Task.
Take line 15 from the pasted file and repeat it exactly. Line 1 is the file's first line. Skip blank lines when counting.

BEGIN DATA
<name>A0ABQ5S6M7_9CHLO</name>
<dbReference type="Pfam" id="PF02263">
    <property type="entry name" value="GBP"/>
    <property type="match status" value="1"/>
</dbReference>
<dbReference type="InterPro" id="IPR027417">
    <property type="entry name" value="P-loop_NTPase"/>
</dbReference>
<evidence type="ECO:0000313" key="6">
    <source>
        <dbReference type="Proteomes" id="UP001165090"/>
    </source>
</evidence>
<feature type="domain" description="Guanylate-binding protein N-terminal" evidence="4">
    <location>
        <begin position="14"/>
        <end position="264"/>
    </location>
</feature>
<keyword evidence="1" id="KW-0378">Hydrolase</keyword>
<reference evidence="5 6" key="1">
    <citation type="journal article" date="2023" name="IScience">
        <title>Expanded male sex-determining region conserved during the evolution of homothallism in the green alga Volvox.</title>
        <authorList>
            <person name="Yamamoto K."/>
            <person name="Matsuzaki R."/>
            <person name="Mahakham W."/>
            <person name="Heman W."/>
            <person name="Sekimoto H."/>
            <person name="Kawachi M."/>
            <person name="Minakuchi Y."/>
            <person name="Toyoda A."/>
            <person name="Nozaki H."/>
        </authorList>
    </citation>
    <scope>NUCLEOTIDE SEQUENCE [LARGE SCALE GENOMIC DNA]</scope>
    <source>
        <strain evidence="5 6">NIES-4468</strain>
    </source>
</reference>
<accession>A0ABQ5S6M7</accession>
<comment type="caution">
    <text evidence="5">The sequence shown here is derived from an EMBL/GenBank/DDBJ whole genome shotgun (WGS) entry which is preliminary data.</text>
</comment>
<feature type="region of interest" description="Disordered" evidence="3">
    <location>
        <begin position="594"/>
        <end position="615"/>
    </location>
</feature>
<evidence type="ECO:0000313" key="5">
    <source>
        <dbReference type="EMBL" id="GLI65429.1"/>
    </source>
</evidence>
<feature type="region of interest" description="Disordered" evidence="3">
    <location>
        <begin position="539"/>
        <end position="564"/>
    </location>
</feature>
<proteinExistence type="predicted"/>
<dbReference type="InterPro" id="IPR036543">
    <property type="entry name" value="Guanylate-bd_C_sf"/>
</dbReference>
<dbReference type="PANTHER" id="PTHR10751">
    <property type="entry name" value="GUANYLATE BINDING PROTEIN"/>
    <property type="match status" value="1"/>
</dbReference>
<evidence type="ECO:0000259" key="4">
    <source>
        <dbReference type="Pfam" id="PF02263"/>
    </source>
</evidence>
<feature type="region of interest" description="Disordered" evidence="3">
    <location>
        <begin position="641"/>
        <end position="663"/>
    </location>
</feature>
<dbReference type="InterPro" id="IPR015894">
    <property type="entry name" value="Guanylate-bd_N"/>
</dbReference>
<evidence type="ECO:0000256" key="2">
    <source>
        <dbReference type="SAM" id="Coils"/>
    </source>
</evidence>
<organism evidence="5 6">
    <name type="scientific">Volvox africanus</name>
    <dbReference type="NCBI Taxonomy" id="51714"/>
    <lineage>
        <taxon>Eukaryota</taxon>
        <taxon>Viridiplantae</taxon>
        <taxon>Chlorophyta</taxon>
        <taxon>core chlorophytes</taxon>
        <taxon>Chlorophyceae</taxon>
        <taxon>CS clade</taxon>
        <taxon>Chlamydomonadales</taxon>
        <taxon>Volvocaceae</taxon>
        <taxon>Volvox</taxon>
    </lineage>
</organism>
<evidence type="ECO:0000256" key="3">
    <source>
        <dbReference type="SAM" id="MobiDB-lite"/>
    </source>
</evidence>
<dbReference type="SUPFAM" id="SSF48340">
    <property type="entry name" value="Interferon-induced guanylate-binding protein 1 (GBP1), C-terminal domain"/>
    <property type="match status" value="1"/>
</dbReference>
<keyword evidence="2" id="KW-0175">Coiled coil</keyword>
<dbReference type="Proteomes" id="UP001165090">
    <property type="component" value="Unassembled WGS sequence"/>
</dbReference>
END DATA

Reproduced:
    <location>